Fewer Than Half of Accelerated Approval Drugs Showed ClinicalBenefit in Confirmatory Trials After Five Years

Of the 46 cancer drugs that the U.S. Food and Drug Administration (FDA) granted accelerated approval between 2013-2017, 63% were converted to regular approval even though only 43% demonstrated a clinical benefit in confirmatory trials after more than five years of follow-up, according to a study presented at the American Association for Cancer Research (AACR) Annual Meeting 2024, held April 5-10 in San Diego. The study was simultaneously published in JAMA.

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Accelerated Aging May Increase the Risk of Early-Onset Cancers in Younger Generations

Accelerated aging was more common in recent birth cohorts and was associated with increased incidence of early-onset solid tumors, according to research presented at the American Association for Cancer Research (AACR) Annual Meeting 2024, held April 5-10. “Multiple cancer types are becoming increasingly common among younger adults in the United States and globally,” said Ruiyi Tian, MPH, a graduate student in the lab of Yin Cao, ScD, MPH at Washington University School of Medicine in St. Louis. “Understanding the factors driving this increase will be key to improve the prevention or early detection of cancers in younger and future generations.”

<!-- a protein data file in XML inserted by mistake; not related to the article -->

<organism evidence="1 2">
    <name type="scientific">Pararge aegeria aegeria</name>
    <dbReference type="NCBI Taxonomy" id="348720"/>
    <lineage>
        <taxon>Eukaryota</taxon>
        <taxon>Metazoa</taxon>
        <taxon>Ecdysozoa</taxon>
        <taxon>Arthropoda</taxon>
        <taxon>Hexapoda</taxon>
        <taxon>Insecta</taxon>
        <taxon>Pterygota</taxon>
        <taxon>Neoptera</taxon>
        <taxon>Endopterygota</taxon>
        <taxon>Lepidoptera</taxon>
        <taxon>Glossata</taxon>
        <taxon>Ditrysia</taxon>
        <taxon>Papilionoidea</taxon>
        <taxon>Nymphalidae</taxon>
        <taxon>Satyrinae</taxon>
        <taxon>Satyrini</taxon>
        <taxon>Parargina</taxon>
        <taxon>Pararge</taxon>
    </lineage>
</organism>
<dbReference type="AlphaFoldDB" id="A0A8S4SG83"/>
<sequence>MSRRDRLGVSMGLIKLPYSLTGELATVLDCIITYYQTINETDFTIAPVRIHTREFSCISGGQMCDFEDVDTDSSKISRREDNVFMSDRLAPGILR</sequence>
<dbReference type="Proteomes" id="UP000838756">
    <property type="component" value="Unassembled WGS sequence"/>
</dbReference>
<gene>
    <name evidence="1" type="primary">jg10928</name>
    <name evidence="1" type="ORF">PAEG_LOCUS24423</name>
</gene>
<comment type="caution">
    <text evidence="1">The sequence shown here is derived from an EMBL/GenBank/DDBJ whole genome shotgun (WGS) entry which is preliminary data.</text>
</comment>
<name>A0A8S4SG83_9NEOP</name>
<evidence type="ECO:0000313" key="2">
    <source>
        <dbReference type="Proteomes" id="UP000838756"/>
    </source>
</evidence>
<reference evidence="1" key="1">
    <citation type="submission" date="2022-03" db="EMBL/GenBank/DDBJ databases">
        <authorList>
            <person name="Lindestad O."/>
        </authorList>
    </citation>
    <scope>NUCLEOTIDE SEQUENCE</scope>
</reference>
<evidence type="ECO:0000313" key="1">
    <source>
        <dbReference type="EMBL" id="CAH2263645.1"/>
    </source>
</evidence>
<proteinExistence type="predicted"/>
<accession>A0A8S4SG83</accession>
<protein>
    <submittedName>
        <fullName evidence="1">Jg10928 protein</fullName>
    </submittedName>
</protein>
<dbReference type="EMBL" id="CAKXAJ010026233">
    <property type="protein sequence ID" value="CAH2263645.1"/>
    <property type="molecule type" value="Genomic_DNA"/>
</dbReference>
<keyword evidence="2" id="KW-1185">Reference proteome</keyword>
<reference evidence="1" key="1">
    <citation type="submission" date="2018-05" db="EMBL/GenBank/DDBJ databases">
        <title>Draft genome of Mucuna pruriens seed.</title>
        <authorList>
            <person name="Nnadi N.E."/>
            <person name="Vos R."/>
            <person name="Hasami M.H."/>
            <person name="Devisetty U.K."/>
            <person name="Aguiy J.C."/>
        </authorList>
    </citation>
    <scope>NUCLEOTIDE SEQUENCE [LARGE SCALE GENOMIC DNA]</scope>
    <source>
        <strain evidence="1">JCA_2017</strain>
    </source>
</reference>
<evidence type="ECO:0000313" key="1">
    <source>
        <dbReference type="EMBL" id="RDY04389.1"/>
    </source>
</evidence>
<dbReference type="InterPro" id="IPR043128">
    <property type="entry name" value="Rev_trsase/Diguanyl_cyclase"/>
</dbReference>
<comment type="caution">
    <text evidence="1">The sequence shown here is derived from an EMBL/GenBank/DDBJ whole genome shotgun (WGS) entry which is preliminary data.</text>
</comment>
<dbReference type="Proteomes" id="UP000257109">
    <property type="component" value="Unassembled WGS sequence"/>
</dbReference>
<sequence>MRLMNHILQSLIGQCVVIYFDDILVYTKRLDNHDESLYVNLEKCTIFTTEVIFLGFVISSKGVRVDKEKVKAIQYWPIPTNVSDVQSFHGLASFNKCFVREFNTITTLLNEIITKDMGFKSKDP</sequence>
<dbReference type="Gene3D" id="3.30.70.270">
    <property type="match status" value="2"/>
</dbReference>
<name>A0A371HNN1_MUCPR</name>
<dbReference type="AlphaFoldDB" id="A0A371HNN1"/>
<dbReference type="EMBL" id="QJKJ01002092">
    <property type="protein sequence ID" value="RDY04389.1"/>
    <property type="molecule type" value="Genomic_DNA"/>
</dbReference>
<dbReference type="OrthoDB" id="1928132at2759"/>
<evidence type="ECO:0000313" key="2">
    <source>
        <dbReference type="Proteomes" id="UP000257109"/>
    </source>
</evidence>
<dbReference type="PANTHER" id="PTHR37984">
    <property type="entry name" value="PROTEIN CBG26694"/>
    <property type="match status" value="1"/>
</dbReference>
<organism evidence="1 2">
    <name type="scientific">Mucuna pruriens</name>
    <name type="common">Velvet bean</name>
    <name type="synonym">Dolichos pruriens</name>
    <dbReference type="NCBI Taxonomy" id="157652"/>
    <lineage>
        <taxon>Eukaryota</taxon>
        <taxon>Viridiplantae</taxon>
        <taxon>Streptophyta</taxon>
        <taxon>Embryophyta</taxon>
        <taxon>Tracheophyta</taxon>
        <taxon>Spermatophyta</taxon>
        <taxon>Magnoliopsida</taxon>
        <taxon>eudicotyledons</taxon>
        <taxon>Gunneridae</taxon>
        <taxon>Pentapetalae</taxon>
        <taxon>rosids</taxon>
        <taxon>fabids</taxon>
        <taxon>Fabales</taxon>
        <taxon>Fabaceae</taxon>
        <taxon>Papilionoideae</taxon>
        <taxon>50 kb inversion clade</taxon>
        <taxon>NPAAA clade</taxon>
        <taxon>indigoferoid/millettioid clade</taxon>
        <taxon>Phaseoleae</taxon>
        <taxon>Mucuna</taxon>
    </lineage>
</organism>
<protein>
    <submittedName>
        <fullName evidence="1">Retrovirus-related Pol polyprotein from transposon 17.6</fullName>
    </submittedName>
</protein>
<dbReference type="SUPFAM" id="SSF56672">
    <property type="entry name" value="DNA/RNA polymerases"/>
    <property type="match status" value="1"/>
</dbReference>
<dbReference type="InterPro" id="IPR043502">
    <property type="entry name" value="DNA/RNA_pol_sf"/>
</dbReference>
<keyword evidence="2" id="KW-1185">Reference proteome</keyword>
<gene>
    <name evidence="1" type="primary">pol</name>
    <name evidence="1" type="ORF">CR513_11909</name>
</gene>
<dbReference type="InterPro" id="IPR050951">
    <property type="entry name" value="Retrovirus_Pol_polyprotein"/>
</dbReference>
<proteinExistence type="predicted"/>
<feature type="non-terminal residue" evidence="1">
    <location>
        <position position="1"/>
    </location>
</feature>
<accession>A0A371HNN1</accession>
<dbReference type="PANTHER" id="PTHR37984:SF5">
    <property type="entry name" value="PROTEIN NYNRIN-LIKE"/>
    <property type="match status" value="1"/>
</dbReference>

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Immune Response to Investigational RNA Vaccine for Pancreatic Cancer Continues to Correlate with Clinical Benefit

An adjuvant treatment regimen that included autogene cevumeran, an investigational individualized neoantigen-specific mRNA vaccine, induced durable and functional T-cell responses that were associated with a reduced risk of disease recurrence in certain patients with resectable pancreatic cancer, according to three-year follow-up results reported at the American Association for Cancer Research (AACR) Annual Meeting 2024, held April 5-10.

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Bispecific Immune Checkpoint Inhibitor Improves Survival in Gastric Cancer Patients Regardless of PD-L1 Status

The PD-1/CTLA-4 bispecific antibody cadonilimab plus chemotherapy improved progression-free survival and overall survival in patients with untreated, HER2-negative, locally advanced or metastatic gastric or gastroesophageal junction (GEJ) cancer, including those with PD-L1-low tumors, compared with chemotherapy alone, according to results from the phase III COMPASSION-15 trial presented at the American Association for Cancer Research (AACR) Annual Meeting 2024, held April 5-10.

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Long Day of Spectacular Science for 23,000 Attendees at AACR 2024 Annual Meeting—Sunday Highlights